Aside from two boat inspectors on duty, Elkhead State Park was nearly empty Thursday afternoon. The inspectors had good ideas as to why.
“It’s too windy for boats today,” inspector Maureen Underhill said of the strong autumn winds that pushed through the Yampa Valley.
“September (attendance) always drops off because of school and hunting,” inspector Stacy Kapferer added.
Thursday was one of few slow days the park has had in recent months. Park officials released Thursday statistics for the summer that revealed increased attendance.
“(It was) a really good season at the lake,” park manager Ron DellaCroce said.
“We’re pretty close to 80,000 visitors this summer. We’re up 32 percent over last year, which is pretty big with the economic times the way they are.”
DellaCroce attributes favorable fishing conditions to the park’s busier season.
“The draw is our warm-water fishery,” he said. “People just absolutely love the smallmouth and pike.”
Word has spread of the good fishing at Elkhead, DellaCroce said.
“We’re definitely seeing more people coming out to the reservoir, and we’re seeing more than just our local contingent,” DellaCroce said. “We’re seeing a lot of folks from the Grand Junction area and Rifle. Even some of the Denver folks are coming up.”
The rise in newcomers to the lake also means an increased risk of nuisance species, the park manager contends.
“The biggest change in the management makeup of the reservoir is … aquatic nuisance-species, like zebra mussels,” DellaCroce said.
DellaCroce said the invasive mussels have been found in lakes in Utah and the Front Range. The species are known to destroy habitats and foul up boats and equipment.
“(Zebra mussels) would ruin the reservoir,” Kapferer said.
“It’s critical that we keep these (species) out of the lake,” he said. “And that’s why we do our boat inspections.”
Boat inspections take place at the Elkhead boat ramp seven days a week.
“This summer, we inspected over 3,500 boats between Memorial Day and Labor Day,” DellaCroce said. “Of that 3,500, we decontaminated 13 boats.”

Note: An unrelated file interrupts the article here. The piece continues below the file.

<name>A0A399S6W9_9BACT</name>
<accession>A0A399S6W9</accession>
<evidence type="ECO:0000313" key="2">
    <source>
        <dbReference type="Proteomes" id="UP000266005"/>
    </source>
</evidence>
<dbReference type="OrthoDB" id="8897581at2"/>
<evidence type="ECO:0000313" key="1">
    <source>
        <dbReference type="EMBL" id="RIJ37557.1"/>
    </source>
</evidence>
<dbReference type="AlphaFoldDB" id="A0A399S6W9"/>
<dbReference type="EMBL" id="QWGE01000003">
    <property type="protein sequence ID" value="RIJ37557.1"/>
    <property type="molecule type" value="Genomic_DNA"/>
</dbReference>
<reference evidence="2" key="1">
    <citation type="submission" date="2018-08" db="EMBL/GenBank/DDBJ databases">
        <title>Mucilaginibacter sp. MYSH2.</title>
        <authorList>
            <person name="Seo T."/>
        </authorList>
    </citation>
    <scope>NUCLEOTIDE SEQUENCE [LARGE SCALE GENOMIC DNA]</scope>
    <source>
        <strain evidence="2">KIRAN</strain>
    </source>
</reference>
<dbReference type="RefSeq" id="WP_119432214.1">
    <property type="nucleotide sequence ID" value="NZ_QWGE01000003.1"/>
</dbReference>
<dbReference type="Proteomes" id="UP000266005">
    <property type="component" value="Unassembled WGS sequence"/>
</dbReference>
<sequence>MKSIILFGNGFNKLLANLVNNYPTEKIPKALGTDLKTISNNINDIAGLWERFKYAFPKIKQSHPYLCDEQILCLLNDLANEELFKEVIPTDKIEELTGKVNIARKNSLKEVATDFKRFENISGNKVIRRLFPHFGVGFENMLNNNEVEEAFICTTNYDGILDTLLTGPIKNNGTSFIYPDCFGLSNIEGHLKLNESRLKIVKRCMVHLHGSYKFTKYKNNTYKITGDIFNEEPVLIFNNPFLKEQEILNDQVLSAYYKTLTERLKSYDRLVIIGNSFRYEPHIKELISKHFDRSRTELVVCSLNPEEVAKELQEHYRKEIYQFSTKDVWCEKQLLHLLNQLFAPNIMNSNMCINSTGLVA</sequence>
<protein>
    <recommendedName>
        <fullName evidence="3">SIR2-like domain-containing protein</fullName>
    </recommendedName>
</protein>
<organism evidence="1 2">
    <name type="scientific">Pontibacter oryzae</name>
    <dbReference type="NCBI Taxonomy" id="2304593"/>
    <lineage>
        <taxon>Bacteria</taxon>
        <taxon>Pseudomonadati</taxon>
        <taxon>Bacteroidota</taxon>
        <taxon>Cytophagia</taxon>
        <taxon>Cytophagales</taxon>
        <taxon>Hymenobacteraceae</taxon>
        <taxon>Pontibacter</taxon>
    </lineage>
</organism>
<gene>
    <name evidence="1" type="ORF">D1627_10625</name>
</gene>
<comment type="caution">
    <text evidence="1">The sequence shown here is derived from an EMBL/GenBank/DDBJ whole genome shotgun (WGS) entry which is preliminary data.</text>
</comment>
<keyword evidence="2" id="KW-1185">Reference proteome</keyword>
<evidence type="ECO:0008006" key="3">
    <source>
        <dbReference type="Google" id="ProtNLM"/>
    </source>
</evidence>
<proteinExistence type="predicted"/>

Underhill said the inspectors have a portable decontamination trailer to deal with dirty boats.
A boat is subject to decontamination if it has standing water in the bilge or livewells, if the hull is obscured by dirt or growth, or if the boat has been in “positive water.”
“In other words, (if the boat has) been in a lake that’s definitely infested,” Underhill said.
The process for decontamination is simple, Underhill said.
“You pretty much wash the boat with really hot water.”
The efforts of the inspectors are paying off, DellaCroce said.
“We’re looking really good,” he said. “The U.S. Division of Wildlife is monitoring the reservoir, and we have been negative.”
Summer statistics also revealed that there were no boating accidents at Elkhead during the 2010 season.
“We consider that a successful boating season,” DellaCroce said. “Everybody went home happy and healthy.”
DellaCroce plans to close the boat ramp Oct. 1.
The park will remain open afterward to hand-launch boats, hiking and fishing, and camping will be available throughout the hunting seasons.
In the meantime, the boat ramp remains open and inspections will continue to take place seven days a week from 7 a.m. to 7 p.m.
On Thursday, standing near an empty parking lot by the lake, Kapferer sighed.
“It would be nice if it was busy,” she said.